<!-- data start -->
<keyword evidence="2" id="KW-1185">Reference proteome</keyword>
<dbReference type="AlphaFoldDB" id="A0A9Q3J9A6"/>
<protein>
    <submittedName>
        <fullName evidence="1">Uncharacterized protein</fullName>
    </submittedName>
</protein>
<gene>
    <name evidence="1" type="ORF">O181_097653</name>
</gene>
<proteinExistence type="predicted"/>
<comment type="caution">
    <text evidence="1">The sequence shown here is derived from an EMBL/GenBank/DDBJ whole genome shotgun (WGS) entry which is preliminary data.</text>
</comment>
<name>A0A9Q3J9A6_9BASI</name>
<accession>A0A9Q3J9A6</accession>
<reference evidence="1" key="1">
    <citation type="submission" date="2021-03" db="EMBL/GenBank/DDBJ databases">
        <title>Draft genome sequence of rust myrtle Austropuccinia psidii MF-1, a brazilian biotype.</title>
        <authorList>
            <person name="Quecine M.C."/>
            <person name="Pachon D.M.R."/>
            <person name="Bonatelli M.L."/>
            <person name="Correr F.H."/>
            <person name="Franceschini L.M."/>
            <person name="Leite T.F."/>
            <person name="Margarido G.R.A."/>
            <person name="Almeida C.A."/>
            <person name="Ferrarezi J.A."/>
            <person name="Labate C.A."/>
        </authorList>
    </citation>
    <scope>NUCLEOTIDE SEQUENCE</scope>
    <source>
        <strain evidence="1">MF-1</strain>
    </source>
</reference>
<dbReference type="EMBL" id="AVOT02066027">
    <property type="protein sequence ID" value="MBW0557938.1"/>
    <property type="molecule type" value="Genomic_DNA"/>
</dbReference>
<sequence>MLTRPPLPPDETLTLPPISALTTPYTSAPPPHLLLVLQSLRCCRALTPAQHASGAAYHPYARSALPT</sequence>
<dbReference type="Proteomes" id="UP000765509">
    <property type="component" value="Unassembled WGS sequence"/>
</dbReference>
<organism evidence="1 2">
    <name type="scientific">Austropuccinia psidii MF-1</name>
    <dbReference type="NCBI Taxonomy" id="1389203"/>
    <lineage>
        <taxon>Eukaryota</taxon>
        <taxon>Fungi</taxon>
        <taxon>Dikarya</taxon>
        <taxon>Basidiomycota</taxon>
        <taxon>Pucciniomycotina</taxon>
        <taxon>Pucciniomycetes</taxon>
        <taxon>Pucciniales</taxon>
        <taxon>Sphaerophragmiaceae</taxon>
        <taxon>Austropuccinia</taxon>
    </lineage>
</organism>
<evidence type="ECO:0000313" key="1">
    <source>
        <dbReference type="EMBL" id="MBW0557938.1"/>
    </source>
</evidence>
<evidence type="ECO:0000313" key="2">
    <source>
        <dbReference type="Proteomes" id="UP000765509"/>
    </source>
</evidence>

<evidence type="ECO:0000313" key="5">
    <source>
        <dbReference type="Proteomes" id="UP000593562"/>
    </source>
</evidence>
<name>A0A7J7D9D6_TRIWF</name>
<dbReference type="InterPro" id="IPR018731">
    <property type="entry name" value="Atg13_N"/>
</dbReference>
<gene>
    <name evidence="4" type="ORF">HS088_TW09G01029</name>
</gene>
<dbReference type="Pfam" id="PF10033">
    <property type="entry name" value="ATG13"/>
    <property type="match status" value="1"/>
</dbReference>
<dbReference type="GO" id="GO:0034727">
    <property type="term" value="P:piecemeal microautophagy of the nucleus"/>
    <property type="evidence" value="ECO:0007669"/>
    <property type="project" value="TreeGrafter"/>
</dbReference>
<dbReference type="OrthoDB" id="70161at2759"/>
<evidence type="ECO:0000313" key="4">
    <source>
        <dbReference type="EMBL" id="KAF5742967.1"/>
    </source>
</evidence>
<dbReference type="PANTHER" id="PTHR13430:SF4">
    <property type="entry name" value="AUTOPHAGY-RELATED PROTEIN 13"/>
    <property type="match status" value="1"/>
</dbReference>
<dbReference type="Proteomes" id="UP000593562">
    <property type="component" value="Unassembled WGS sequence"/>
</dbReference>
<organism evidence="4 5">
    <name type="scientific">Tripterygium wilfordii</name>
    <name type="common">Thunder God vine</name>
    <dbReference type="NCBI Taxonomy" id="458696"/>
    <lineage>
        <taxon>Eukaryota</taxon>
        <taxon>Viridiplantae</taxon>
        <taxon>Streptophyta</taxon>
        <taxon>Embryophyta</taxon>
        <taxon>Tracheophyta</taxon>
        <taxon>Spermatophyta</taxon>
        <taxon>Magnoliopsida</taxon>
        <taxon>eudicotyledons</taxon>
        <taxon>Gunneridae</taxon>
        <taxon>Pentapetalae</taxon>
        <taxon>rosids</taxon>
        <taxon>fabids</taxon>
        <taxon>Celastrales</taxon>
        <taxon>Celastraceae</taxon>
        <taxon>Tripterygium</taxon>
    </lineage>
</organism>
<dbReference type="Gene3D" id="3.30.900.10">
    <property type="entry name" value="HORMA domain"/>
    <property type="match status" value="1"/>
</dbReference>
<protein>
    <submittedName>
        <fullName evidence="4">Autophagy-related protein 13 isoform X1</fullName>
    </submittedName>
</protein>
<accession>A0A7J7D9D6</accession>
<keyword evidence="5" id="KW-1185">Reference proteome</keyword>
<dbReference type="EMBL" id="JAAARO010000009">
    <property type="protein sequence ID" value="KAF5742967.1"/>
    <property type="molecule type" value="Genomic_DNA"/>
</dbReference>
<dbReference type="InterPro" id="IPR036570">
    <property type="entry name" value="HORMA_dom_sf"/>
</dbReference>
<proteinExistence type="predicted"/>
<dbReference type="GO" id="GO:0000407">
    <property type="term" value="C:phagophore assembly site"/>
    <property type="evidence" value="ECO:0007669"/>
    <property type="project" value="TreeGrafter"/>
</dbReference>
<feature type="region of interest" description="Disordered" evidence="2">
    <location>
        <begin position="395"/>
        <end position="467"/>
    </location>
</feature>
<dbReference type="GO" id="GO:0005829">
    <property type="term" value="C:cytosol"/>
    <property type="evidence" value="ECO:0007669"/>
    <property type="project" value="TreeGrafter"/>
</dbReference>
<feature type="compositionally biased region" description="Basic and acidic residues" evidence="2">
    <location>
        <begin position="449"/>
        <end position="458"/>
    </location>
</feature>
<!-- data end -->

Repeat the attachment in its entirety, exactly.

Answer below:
<keyword evidence="2" id="KW-1185">Reference proteome</keyword>
<dbReference type="AlphaFoldDB" id="A0A9Q3J9A6"/>
<protein>
    <submittedName>
        <fullName evidence="1">Uncharacterized protein</fullName>
    </submittedName>
</protein>
<gene>
    <name evidence="1" type="ORF">O181_097653</name>
</gene>
<proteinExistence type="predicted"/>
<comment type="caution">
    <text evidence="1">The sequence shown here is derived from an EMBL/GenBank/DDBJ whole genome shotgun (WGS) entry which is preliminary data.</text>
</comment>
<name>A0A9Q3J9A6_9BASI</name>
<accession>A0A9Q3J9A6</accession>
<reference evidence="1" key="1">
    <citation type="submission" date="2021-03" db="EMBL/GenBank/DDBJ databases">
        <title>Draft genome sequence of rust myrtle Austropuccinia psidii MF-1, a brazilian biotype.</title>
        <authorList>
            <person name="Quecine M.C."/>
            <person name="Pachon D.M.R."/>
            <person name="Bonatelli M.L."/>
            <person name="Correr F.H."/>
            <person name="Franceschini L.M."/>
            <person name="Leite T.F."/>
            <person name="Margarido G.R.A."/>
            <person name="Almeida C.A."/>
            <person name="Ferrarezi J.A."/>
            <person name="Labate C.A."/>
        </authorList>
    </citation>
    <scope>NUCLEOTIDE SEQUENCE</scope>
    <source>
        <strain evidence="1">MF-1</strain>
    </source>
</reference>
<dbReference type="EMBL" id="AVOT02066027">
    <property type="protein sequence ID" value="MBW0557938.1"/>
    <property type="molecule type" value="Genomic_DNA"/>
</dbReference>
<sequence>MLTRPPLPPDETLTLPPISALTTPYTSAPPPHLLLVLQSLRCCRALTPAQHASGAAYHPYARSALPT</sequence>
<dbReference type="Proteomes" id="UP000765509">
    <property type="component" value="Unassembled WGS sequence"/>
</dbReference>
<organism evidence="1 2">
    <name type="scientific">Austropuccinia psidii MF-1</name>
    <dbReference type="NCBI Taxonomy" id="1389203"/>
    <lineage>
        <taxon>Eukaryota</taxon>
        <taxon>Fungi</taxon>
        <taxon>Dikarya</taxon>
        <taxon>Basidiomycota</taxon>
        <taxon>Pucciniomycotina</taxon>
        <taxon>Pucciniomycetes</taxon>
        <taxon>Pucciniales</taxon>
        <taxon>Sphaerophragmiaceae</taxon>
        <taxon>Austropuccinia</taxon>
    </lineage>
</organism>
<evidence type="ECO:0000313" key="1">
    <source>
        <dbReference type="EMBL" id="MBW0557938.1"/>
    </source>
</evidence>
<evidence type="ECO:0000313" key="2">
    <source>
        <dbReference type="Proteomes" id="UP000765509"/>
    </source>
</evidence>

<evidence type="ECO:0000313" key="5">
    <source>
        <dbReference type="Proteomes" id="UP000593562"/>
    </source>
</evidence>
<name>A0A7J7D9D6_TRIWF</name>
<dbReference type="InterPro" id="IPR018731">
    <property type="entry name" value="Atg13_N"/>
</dbReference>
<gene>
    <name evidence="4" type="ORF">HS088_TW09G01029</name>
</gene>
<dbReference type="Pfam" id="PF10033">
    <property type="entry name" value="ATG13"/>
    <property type="match status" value="1"/>
</dbReference>
<dbReference type="GO" id="GO:0034727">
    <property type="term" value="P:piecemeal microautophagy of the nucleus"/>
    <property type="evidence" value="ECO:0007669"/>
    <property type="project" value="TreeGrafter"/>
</dbReference>
<dbReference type="OrthoDB" id="70161at2759"/>
<evidence type="ECO:0000313" key="4">
    <source>
        <dbReference type="EMBL" id="KAF5742967.1"/>
    </source>
</evidence>
<dbReference type="PANTHER" id="PTHR13430:SF4">
    <property type="entry name" value="AUTOPHAGY-RELATED PROTEIN 13"/>
    <property type="match status" value="1"/>
</dbReference>
<dbReference type="Proteomes" id="UP000593562">
    <property type="component" value="Unassembled WGS sequence"/>
</dbReference>
<organism evidence="4 5">
    <name type="scientific">Tripterygium wilfordii</name>
    <name type="common">Thunder God vine</name>
    <dbReference type="NCBI Taxonomy" id="458696"/>
    <lineage>
        <taxon>Eukaryota</taxon>
        <taxon>Viridiplantae</taxon>
        <taxon>Streptophyta</taxon>
        <taxon>Embryophyta</taxon>
        <taxon>Tracheophyta</taxon>
        <taxon>Spermatophyta</taxon>
        <taxon>Magnoliopsida</taxon>
        <taxon>eudicotyledons</taxon>
        <taxon>Gunneridae</taxon>
        <taxon>Pentapetalae</taxon>
        <taxon>rosids</taxon>
        <taxon>fabids</taxon>
        <taxon>Celastrales</taxon>
        <taxon>Celastraceae</taxon>
        <taxon>Tripterygium</taxon>
    </lineage>
</organism>
<dbReference type="Gene3D" id="3.30.900.10">
    <property type="entry name" value="HORMA domain"/>
    <property type="match status" value="1"/>
</dbReference>
<protein>
    <submittedName>
        <fullName evidence="4">Autophagy-related protein 13 isoform X1</fullName>
    </submittedName>
</protein>
<accession>A0A7J7D9D6</accession>
<keyword evidence="5" id="KW-1185">Reference proteome</keyword>
<dbReference type="EMBL" id="JAAARO010000009">
    <property type="protein sequence ID" value="KAF5742967.1"/>
    <property type="molecule type" value="Genomic_DNA"/>
</dbReference>
<dbReference type="InterPro" id="IPR036570">
    <property type="entry name" value="HORMA_dom_sf"/>
</dbReference>
<proteinExistence type="predicted"/>
<dbReference type="GO" id="GO:0000407">
    <property type="term" value="C:phagophore assembly site"/>
    <property type="evidence" value="ECO:0007669"/>
    <property type="project" value="TreeGrafter"/>
</dbReference>
<feature type="region of interest" description="Disordered" evidence="2">
    <location>
        <begin position="395"/>
        <end position="467"/>
    </location>
</feature>
<dbReference type="GO" id="GO:0005829">
    <property type="term" value="C:cytosol"/>
    <property type="evidence" value="ECO:0007669"/>
    <property type="project" value="TreeGrafter"/>
</dbReference>
<feature type="compositionally biased region" description="Basic and acidic residues" evidence="2">
    <location>
        <begin position="449"/>
        <end position="458"/>
    </location>
</feature>